From Ottawa, hwy. 416 to hwy. 401.
The 1000 Island Parkway starts just west of Brockville Ontario, exit 685 off of Hwy 401. It runs west along the St. Lawrence River, for approx. 40 km / 25 miles, ending at the Town of Gananoque (Gan-An-Ock-Way) the “Gateway to the 1000 Islands.
From Gananoque, re-enter the 401 and continue west to Toronto.
Leaving Toronto, take hwy. 401 west to hwy. 403 to the QEW to Niagara Falls.
You could spend an entire week in Toronto and still have plenty to see and do !
Montreal should be 3 - 4 days, minimum. Ottawa 2 days. Niagara Falls requires a full 24 hours.
A suggestion to extend the scenic portion of your trip. The 401 is anything but scenic!
If you have time, (and as mentioned above) continue on Hwy 2 from Gananoque to Kingston, then take Hwy 33 along Lake Ontario to Prince Edward County, (Glenora Ferry is a nice treat). If you have time, stop in the County at a few wineries, visit the villages of Bloomfield and Wellington before going back up to the 401 at Belleville.
A diversion well worth it! You could do it relatively quickly, or spend a day in the County to really appreciate this gem of a place in Ontario.
Stay off the 400 series highways. Canada was built on rivers, so the old roads near the rivers are much more enjoyable than the concrete trucking canyons of the 400 series.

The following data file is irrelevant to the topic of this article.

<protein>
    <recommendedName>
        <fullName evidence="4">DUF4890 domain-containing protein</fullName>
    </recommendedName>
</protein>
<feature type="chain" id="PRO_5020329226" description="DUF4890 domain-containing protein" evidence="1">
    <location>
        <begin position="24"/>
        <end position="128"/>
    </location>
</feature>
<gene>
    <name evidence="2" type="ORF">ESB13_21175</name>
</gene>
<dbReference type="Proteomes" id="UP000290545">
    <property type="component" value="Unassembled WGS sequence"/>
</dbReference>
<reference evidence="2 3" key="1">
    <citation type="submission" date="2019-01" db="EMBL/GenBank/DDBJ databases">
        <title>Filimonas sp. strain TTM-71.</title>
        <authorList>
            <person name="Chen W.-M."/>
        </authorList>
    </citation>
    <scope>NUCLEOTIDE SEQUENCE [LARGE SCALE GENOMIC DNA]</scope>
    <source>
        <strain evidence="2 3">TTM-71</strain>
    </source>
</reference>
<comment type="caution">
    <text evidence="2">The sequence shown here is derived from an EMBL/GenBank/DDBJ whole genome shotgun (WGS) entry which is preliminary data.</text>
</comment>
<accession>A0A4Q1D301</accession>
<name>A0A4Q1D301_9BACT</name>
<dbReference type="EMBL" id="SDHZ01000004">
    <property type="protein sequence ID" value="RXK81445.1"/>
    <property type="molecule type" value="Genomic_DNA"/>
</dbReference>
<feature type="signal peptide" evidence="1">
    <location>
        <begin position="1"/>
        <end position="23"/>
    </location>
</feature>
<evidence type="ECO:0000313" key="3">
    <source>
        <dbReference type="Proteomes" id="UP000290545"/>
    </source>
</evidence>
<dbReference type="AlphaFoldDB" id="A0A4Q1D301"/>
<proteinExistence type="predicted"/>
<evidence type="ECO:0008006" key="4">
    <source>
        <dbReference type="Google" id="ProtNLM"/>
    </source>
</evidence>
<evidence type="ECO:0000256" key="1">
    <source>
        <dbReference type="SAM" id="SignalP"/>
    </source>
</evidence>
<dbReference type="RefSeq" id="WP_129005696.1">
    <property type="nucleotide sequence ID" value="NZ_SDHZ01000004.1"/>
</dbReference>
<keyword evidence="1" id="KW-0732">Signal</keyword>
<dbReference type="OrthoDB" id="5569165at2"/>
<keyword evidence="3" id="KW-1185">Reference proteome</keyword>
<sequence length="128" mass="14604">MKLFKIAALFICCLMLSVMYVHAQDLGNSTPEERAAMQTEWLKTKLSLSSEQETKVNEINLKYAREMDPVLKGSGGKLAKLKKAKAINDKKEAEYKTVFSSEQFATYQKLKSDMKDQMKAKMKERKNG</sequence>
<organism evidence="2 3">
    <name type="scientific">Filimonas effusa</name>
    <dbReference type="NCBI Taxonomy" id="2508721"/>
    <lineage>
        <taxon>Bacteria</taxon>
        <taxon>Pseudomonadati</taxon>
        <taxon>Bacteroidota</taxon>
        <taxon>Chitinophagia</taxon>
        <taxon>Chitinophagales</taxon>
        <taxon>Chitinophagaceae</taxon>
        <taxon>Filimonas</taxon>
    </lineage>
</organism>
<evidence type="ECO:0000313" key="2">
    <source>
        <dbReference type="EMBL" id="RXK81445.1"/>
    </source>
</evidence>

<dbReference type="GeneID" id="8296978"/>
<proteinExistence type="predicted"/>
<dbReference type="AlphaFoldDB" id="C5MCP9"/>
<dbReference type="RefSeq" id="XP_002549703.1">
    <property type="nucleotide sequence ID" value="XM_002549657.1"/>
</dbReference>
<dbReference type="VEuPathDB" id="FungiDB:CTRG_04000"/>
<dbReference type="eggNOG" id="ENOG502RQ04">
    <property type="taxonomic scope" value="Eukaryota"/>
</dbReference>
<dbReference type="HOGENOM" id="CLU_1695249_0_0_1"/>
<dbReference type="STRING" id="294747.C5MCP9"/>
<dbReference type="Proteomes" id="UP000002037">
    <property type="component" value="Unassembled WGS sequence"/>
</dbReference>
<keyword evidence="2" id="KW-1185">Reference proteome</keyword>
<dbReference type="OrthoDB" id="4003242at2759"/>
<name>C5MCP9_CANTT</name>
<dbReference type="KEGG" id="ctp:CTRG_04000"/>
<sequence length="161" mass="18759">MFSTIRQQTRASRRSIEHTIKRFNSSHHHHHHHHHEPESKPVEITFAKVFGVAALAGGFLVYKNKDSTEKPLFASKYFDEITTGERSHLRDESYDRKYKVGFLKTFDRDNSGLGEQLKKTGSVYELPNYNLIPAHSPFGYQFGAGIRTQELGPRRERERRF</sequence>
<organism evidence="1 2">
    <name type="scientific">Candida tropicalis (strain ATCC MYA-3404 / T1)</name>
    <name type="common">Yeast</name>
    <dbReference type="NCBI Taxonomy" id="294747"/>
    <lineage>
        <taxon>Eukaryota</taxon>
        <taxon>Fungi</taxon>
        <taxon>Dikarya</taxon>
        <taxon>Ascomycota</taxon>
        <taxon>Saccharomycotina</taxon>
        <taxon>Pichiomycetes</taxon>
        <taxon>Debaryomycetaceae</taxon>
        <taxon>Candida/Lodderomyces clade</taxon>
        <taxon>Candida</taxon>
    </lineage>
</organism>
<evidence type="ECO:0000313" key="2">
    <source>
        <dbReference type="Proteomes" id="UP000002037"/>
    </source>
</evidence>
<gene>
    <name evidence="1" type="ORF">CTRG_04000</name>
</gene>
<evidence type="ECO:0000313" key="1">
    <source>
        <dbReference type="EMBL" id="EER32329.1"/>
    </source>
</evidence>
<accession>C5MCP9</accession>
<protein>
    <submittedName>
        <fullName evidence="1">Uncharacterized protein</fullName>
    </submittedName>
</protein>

If you're going into Ottawa, stay away from the 417, take the 174 instead. Take the 19 instead of the 416.
Depending where you are leaving from in Montreal, aim for Beauharnois/132 or Oka/148 as they are both really cute.
Just a note from Montreal to Ottawa, you will to take the 40/401 until Hawksberry then it will actually be the 17 you will take for the more "senic" route, but it will be slower through towns. The 174 does not actuallt start until you are around Orleans (the suburb at the east end of Ottawa)
Another option to get to Toronto from Ottawa is to take Hwy 7.
Now many of these road that we call highways are actually one lane each way, except for the 400 series, and the 40 in Quebec
Nobody mentioned the hefty price tag of drop off fees for interprovincial drives. Renting a car in Montréal and dropping it in Niagara Falls will be expensive. Nowadays most large car rental companies are doing a Montréal to Toronto or vice versa free of dropping charge. Just check with all the big brands to find what suits you. Then drop the car in Toronto as you don't need one to visit the town and then rent again to get to N-F, checking again for no drop off fees. Of course if you return to Toronto to fly back home then there is no problem at all but if you were planning to drive to Buffalo (NY) and fly from there you are looking for a lot of trouble and money.
Also nobody mentioned the charming little town of Niagara-by-the-Lake by the scenic Niagara Parkway and may be stop at some wineries while en route.